Learning with Lener: Part II

Longtime Czech coach promotes better domestic training


Things are looking up for national team director Slavomir Lener and the Czech program, which fell just one OT goal short of fighting for a medal in Calgary. Photo: Molson Canadian Hockey Summit

In the second part of our discussion with Slavomir Lener, the Czech Republic’s director of the national team program and player development, we discuss issues like encouraging young players to stay home, holding special summer camps, and putting the U20 team back on the podium.

At the pro level in the Czech Republic, what are the main issues you’re dealing with?

Obviously the biggest ongoing problem for us right now is for the guys playing U20, that they’re not playing in the Extraliga, our top league. If they make the main team, they tend to play six or eight minutes. And our junior teams are not good enough for them.

There is a lot of talking and politics involved. We have to convince the owners of those clubs that not only are these young players cheaper, but it’s also a great long-term investment. That’s why so many young players are leaving to play in the Canadian Hockey League. I don’t like that. If the player doesn’t have a spot in the Czech Republic and he’s not playing on our big team, that’s OK if he goes to the CHL.

But I don’t like it when the guys are 16 or 17 and leaving too early. I’m saying they’re hybrids. They’re not really Czech products anymore, but they’re never going to be a Canadian product either. So they end up somewhere in between. I’d like to see them stay until they are 20 or 21, and then, when they’re done and are ready to play big-time hockey, they should go. But it’s a tough task. We need to give them a better environment to develop. We need to give them better teams to play for. That’s the task for the next two years.

This summer we have a big conference, held every four years. We’ll vote for the new people who run the show. I believe we’ll find a way to create a good space for these players. So we’ll have 20 or 40 young players, 18, 19 or 20 years old, playing big-time hockey. Then I think it’ll be a crucial, crucial stage for us and we can go the right direction.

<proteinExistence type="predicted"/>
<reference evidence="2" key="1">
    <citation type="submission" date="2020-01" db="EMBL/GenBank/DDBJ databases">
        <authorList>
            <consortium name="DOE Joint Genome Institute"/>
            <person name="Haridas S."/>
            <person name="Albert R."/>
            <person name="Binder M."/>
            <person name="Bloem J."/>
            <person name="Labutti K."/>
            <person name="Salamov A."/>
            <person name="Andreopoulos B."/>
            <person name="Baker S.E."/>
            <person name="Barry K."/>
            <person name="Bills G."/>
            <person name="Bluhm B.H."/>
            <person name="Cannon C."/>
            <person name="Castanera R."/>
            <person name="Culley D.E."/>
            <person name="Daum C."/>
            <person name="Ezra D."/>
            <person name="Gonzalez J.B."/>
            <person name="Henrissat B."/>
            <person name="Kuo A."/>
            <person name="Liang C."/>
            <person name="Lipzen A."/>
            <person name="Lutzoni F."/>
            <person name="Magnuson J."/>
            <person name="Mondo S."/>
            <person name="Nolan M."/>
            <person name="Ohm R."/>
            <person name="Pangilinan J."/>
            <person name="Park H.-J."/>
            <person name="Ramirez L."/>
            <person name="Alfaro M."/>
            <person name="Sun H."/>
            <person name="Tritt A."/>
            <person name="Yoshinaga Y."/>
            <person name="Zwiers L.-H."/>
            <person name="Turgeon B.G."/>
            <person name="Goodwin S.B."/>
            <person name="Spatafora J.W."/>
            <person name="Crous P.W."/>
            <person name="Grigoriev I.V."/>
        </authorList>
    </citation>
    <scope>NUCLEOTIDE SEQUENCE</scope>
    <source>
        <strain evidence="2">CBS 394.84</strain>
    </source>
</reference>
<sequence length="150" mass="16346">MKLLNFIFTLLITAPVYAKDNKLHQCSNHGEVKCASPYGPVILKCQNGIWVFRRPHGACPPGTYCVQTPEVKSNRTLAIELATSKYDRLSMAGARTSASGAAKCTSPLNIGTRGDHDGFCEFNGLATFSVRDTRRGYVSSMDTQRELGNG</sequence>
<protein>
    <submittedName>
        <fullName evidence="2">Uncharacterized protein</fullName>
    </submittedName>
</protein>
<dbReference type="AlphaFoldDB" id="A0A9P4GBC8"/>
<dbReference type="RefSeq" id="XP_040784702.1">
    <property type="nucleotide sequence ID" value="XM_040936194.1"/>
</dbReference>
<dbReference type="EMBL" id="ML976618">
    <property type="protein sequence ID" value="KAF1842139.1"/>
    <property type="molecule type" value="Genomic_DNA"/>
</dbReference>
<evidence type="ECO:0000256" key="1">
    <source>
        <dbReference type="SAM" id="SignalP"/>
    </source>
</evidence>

Have you set any specific targets that you would like the U20 program to hit in the next few years, like cracking the medals?

We know where we are right now, and I would like to establish our hockey again to be top-six. Steadily among the top six in the world. This is our goal. When you’re in the top six, you always find a time when you get a medal. Sometimes you might fall down and be seventh. But if you are most of the time third, fourth, fifth, sixth, then you have a steady program with steady results. And you can think about winning a gold medal.

Is it tough to manage the expectations of fans back home, especially given the great run Czech hockey had at all levels between 1998 and 2001?

It is tough. But I wasn’t so naïve as to come back and think that everything was going to turn around in one year and we would be fantastic right from the beginning. This is the most common question, even in the Czech Republic: “Do you still have the energy, do you have still the passion to work on those programs?” Yes, I do, because I expected there would be a lot of problems, and it’s a long road.

In some ways, I already feel the passion of some coaches. They are much more interested. Some players have improved a lot. Something new for us is running summer camps on the ice for the U16, U17, U18, and U20 players. We skated in May, June, and July. It’s like four or five days, a big injection of skill each time. We give them directions on where they should go during the season. Obviously then you see how they’re improving. It really works. They’re young people, young athletes. You can see the results right away.

At the same time, Canada is working hard. So are the Swedes and Finns. So you see that these guys are improving and getting better, but I would like to see that they’re also getting better compared to the other countries. So we need to compete against one another – or even train together.

What would that translate to in practice?

One of my ideas right now is to have a camp together: the Finns, Czechs, and Russians. I hope I’m going to have an agreement with all those federations, and I would like to arrange that camp in July. We could try maybe just to start with five-man units, each country, play against one another, play together, mix the guys up. It’s just a way to get fresher, get some new energy and new motivation for our players.

So there are a lot of ideas. But those are the short-term ones. You can see there is a light at the end of the tunnel. We are going in the right direction. For the long-term, talking about the medals, I see it maybe five or ten years from now.


Links: Part I of the interview, video feature with Lener in 2011
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